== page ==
Open it up with VIM (note: this is not a common text editor, if you have never used it before, search for a how-to online):
When VIM opens, press
i to enable text entry and paste the required parameters, listed below:
vfs objects = fruit fruit:aapl = yes fruit:encoding = native fruit:locking = none fruit:metadata = stream fruit:resource = file
Escape to exit editing mode, type in
:wq to write and quit VIM. Then check if it looks ok:
Restarting the SMB service
After editing the .conf file above, issue this to restart the Samba server:
synoservicecfg --restart samba
You may also look into the log and check if all seems to have run ok:
testparm and press
Enter should show you the computed parameters in the current Samba session, just scroll up until you see the global options and these parameters should be there. Here’s my output:
# Global parameters [global] realm = * workgroup = WORKGROUP printcap name = cups server min protocol = SMB2 passdb backend = smbpasswd security = USER winbind enum groups = Yes winbind enum users = Yes fruit:resource = file fruit:metadata = stream fruit:locking = none fruit:encoding = native fruit:aapl = yes idmap config * : backend = syno include = /var/tmp/nginx/smb.netbios.aliases.conf vfs objects = fruit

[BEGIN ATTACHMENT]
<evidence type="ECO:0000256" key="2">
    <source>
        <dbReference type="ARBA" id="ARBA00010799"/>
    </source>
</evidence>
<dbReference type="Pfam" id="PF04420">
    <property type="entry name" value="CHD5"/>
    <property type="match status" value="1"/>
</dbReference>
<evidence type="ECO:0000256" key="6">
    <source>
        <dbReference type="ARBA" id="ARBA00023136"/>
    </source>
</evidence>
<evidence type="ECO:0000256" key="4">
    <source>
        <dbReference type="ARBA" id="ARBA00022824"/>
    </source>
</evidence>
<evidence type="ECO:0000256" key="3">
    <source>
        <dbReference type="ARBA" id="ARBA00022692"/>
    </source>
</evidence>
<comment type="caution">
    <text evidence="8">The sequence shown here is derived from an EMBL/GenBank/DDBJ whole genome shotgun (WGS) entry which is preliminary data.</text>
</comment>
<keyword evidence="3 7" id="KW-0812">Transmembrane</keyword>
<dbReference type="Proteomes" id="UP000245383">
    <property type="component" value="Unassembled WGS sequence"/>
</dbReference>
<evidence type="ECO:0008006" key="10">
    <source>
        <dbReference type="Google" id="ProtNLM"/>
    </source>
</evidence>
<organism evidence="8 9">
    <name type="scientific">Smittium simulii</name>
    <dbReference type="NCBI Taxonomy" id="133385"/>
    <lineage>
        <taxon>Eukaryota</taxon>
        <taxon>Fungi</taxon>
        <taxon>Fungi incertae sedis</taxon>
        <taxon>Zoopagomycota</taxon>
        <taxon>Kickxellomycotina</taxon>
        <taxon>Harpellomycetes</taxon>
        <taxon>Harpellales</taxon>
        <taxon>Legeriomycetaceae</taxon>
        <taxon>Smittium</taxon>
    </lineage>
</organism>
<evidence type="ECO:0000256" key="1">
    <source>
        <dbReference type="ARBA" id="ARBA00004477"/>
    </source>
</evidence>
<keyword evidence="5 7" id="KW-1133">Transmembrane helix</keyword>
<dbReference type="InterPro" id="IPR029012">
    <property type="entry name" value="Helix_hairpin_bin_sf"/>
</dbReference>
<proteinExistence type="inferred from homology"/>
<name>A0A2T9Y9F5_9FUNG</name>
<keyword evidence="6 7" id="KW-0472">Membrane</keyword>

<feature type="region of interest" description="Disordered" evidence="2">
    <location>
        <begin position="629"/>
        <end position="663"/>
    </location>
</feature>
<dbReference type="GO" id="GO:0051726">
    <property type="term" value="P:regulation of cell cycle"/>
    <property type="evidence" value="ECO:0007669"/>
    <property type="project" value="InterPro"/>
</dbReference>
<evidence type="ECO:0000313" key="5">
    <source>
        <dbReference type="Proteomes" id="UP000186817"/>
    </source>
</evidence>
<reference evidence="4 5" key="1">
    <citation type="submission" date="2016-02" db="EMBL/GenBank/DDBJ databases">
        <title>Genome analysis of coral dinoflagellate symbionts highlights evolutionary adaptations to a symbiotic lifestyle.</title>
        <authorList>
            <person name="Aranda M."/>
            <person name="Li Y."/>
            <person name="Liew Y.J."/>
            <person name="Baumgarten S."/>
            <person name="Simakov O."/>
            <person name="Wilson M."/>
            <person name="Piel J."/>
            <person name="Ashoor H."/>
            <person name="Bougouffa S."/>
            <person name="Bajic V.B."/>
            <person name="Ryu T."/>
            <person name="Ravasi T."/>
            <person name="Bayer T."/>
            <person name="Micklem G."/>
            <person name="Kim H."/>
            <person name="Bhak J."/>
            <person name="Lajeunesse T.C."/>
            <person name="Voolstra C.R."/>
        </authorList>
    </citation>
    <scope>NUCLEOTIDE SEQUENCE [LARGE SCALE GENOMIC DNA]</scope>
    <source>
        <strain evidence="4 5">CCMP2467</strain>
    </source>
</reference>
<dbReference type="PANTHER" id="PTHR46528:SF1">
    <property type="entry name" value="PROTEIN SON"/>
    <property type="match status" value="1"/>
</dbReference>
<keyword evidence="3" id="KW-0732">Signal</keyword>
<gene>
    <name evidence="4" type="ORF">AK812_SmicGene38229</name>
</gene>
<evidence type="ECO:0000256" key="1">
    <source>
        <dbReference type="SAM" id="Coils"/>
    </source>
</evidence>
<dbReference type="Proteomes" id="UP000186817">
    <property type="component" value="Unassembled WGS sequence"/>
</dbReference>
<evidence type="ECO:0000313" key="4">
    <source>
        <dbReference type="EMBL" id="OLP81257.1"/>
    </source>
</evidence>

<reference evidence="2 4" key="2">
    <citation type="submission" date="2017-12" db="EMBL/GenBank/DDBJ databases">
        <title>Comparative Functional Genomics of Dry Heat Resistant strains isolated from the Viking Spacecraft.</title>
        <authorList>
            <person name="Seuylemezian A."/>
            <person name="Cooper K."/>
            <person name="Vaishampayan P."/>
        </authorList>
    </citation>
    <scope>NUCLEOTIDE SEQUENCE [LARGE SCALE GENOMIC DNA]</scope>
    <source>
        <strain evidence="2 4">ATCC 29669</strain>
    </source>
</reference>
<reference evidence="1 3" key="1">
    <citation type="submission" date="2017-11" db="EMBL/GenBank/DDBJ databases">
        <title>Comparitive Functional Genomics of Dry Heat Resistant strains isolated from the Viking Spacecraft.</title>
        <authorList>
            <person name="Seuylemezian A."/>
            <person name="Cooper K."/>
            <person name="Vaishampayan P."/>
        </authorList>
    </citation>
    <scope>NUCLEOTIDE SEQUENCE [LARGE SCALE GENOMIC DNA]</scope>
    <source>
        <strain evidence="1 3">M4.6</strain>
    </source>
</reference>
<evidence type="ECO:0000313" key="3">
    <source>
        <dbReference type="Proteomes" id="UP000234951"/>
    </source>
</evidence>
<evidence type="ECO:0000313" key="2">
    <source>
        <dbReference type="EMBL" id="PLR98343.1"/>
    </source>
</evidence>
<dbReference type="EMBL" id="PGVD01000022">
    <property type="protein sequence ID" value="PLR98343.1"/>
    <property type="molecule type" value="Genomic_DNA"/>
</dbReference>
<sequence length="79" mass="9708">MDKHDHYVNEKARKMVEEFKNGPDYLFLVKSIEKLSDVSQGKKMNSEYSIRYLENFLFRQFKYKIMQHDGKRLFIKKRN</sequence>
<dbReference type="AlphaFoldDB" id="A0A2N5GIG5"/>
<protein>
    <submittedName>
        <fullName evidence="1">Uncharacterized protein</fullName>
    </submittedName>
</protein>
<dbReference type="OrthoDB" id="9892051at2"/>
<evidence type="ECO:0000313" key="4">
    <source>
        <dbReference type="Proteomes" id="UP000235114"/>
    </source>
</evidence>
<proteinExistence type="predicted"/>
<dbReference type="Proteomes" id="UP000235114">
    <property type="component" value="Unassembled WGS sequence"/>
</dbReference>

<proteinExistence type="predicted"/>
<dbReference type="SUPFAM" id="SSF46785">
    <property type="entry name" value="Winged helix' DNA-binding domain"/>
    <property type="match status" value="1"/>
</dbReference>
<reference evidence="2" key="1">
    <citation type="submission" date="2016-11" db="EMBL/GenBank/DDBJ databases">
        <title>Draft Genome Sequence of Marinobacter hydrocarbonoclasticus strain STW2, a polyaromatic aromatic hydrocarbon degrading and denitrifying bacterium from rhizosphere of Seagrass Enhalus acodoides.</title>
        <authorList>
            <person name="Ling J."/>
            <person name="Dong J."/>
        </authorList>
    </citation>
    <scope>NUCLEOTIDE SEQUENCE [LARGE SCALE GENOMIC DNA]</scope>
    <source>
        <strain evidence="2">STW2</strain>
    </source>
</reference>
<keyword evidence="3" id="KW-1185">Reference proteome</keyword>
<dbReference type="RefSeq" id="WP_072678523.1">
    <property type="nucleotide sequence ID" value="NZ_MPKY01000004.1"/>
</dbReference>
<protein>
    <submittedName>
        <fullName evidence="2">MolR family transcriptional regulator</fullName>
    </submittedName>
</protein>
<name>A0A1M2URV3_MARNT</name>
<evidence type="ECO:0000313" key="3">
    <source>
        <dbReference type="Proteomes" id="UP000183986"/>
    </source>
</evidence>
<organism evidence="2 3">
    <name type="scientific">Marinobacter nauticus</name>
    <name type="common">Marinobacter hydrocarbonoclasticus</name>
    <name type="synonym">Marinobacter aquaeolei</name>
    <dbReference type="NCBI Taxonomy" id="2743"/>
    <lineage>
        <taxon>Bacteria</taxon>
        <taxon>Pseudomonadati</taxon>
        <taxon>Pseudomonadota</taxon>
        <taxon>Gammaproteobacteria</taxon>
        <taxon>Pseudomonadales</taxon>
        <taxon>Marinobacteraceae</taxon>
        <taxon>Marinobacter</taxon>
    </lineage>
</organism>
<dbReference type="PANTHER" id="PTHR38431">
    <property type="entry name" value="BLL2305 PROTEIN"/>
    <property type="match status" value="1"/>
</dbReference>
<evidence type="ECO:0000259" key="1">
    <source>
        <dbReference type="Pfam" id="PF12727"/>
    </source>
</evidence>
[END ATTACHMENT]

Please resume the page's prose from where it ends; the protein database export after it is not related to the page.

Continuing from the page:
All done! If your shares are still visible on your Mac, disconnect them and mount them again. Test out and see if this made any difference!
- I’ll update this if anything new comes up (namely a DSM upgrade), but do leave a comment below if you have any comments/insight.
- I had custom icons for my file shares setup (via
.VolumeIcon.icnsfiles), and a Finder is now ignoring those. It’s probably something related to one of the vfs fruit options.
- I’ve seen recommendations online about loading vfs
streams_xattrmodules as well but I’m not these helped in any way when I tested..
- Available modules are located in
vfs_streams_xattrmodule is not available but
streams_xattris, I assumed it’s the same.
- There are also what looks like proprietary Synology modules, prefixed by
Make it Persistent
This can be done via DSM UI, which I recommend, instead of messing around even more with SSH.
Note: I still need to check if this runs on reboots.
#!/bin/sh # backup default smb.conf cp /var/tmp/nginx/smb.netbios.aliases.conf /usr/local/etc/rc.d/smb.netbios.aliases.conf # copy backup config file cp /usr/local/etc/rc.d/smb.netbios.aliases.conf /var/tmp/nginx/smb.netbios.aliases.conf # restart samba /usr/syno/sbin/synoservicecfg --restart samba
After DSM Upgrades
To be verified, but the solution above (for reboots) should also work for DSM upgrades.
Other Possible Performance Improvements:
Adjust SMB browsing behavior
In this link you’ll find several suggestions made by Apple that might improve your SMB browsing experience as well:
Turn off packet signing for SMB 2 and SMB 3 connections
One other possible culprit of slow performing SMB file shares may be SMB packet signing to be enabled on your Mac. To disable this, you’ll need to edit (or create the file if it’s not there), as described by this Apple article: